Three of Maine’s leading business groups have announced their opposition to the pending paid family leave bill in the state legislature, but have left room for compromise. The Maine Chamber of Commerce, the Portland Area Chamber of Commerce, and Hospitality Maine, a group representing tourism businesses such as restaurants and hotels, have all said they oppose the paid family leave bill, but have also said they are open to seeking compromises. The bill is before Congress’s Work and Housing Committee, which will hold hearings in the state legislature on Thursday.
The current bill would impose a payroll tax of 0.7% to 1% on wages, split 50/50 between employers and employees. The bill sets the top rate at 1%, but the actual tax rate could be lower depending on how much revenue is flowing into the program. Companies with 15 or fewer employees are exempt from paying for the program, but most employees, including part-time workers and the self-employed, can claim benefits. The program will replace up to 90% of an individual’s wages if they take up to 12 weeks off for reasons such as caring for a new baby or sick family member.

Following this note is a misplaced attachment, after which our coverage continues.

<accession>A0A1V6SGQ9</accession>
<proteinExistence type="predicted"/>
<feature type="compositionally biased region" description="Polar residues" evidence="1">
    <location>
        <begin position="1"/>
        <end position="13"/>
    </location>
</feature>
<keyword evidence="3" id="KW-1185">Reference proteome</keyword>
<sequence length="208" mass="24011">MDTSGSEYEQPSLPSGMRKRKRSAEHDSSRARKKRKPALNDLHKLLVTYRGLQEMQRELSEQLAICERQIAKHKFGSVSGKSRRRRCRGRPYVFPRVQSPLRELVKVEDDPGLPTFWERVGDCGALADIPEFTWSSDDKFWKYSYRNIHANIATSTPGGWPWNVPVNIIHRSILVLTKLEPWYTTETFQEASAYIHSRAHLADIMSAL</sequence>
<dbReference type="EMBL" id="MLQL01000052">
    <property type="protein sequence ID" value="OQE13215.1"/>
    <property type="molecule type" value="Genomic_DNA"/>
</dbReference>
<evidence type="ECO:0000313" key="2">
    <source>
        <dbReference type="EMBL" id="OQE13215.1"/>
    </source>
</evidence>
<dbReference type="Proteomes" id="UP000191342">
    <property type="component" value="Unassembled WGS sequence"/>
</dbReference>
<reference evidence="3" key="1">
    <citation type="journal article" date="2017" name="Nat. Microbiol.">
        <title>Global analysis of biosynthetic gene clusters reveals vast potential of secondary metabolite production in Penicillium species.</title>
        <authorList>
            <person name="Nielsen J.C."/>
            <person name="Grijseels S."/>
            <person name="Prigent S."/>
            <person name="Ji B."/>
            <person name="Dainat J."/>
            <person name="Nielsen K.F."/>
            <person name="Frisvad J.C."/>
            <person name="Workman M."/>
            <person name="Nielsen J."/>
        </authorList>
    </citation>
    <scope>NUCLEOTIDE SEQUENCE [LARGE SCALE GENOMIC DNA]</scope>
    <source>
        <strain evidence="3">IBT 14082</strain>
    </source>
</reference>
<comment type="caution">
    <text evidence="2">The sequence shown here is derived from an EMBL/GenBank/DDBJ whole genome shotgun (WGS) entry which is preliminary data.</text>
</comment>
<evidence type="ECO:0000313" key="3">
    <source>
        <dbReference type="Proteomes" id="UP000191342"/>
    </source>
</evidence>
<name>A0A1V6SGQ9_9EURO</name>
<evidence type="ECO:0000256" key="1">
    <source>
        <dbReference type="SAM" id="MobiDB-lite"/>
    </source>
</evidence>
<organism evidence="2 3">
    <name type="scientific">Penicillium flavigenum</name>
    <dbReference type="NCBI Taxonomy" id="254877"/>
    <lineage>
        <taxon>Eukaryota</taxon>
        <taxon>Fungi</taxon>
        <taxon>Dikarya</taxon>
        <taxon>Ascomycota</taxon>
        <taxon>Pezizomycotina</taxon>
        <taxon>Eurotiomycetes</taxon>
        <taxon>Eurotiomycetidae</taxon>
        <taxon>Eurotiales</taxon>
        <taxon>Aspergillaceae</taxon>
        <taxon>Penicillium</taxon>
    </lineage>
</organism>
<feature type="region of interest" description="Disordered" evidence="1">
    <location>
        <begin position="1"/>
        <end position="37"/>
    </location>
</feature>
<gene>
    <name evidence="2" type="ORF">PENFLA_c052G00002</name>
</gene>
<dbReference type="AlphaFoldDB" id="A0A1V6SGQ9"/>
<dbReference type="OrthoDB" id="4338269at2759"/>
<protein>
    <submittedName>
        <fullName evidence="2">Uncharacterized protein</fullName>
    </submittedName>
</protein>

The business groups have not proposed specific changes to the bill, but plan to make their case later this week. In a joint statement, the legislators who proposed the bill, Senator Matty Daughtry (D-Brunswick) and Rep. Teresa Pierce, said they have been trying to get support from businesses over the past few months and are optimistic that the effort will result in the most supportive and comprehensive paid family and medical leave policies in the United States.
If Maine passes the bill, it would join 11 other states, including Massachusetts, Rhode Island, Connecticut, and the District of Columbia, which currently have paid vacation laws. If the bill is defeated, liberal advocacy groups Maine People’s League and Maine Women’s Lobby are collecting enough signatures to put the bill on the ballot.